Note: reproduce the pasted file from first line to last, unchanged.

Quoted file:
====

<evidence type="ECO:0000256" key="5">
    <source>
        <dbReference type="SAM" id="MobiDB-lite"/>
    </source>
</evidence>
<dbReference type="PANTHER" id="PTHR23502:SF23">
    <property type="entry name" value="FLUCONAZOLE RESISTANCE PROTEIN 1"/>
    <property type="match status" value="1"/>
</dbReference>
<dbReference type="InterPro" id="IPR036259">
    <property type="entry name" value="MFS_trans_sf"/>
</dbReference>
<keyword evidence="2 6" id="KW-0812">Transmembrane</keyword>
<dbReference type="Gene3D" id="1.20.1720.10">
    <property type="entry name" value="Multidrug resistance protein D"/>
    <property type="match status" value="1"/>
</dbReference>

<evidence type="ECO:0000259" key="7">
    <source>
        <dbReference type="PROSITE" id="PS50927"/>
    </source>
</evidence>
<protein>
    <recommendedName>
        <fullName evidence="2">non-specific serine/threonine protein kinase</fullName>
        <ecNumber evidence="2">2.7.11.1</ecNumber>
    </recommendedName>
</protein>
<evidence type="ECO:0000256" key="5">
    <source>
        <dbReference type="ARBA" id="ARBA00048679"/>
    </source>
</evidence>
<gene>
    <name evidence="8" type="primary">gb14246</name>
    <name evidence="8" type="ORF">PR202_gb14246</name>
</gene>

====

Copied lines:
<evidence type="ECO:0000256" key="5">
    <source>
        <dbReference type="SAM" id="MobiDB-lite"/>
    </source>
</evidence>
<dbReference type="PANTHER" id="PTHR23502:SF23">
    <property type="entry name" value="FLUCONAZOLE RESISTANCE PROTEIN 1"/>
    <property type="match status" value="1"/>
</dbReference>
<dbReference type="InterPro" id="IPR036259">
    <property type="entry name" value="MFS_trans_sf"/>
</dbReference>
<keyword evidence="2 6" id="KW-0812">Transmembrane</keyword>
<dbReference type="Gene3D" id="1.20.1720.10">
    <property type="entry name" value="Multidrug resistance protein D"/>
    <property type="match status" value="1"/>
</dbReference>

<evidence type="ECO:0000259" key="7">
    <source>
        <dbReference type="PROSITE" id="PS50927"/>
    </source>
</evidence>
<protein>
    <recommendedName>
        <fullName evidence="2">non-specific serine/threonine protein kinase</fullName>
        <ecNumber evidence="2">2.7.11.1</ecNumber>
    </recommendedName>
</protein>
<evidence type="ECO:0000256" key="5">
    <source>
        <dbReference type="ARBA" id="ARBA00048679"/>
    </source>
</evidence>
<gene>
    <name evidence="8" type="primary">gb14246</name>
    <name evidence="8" type="ORF">PR202_gb14246</name>
</gene>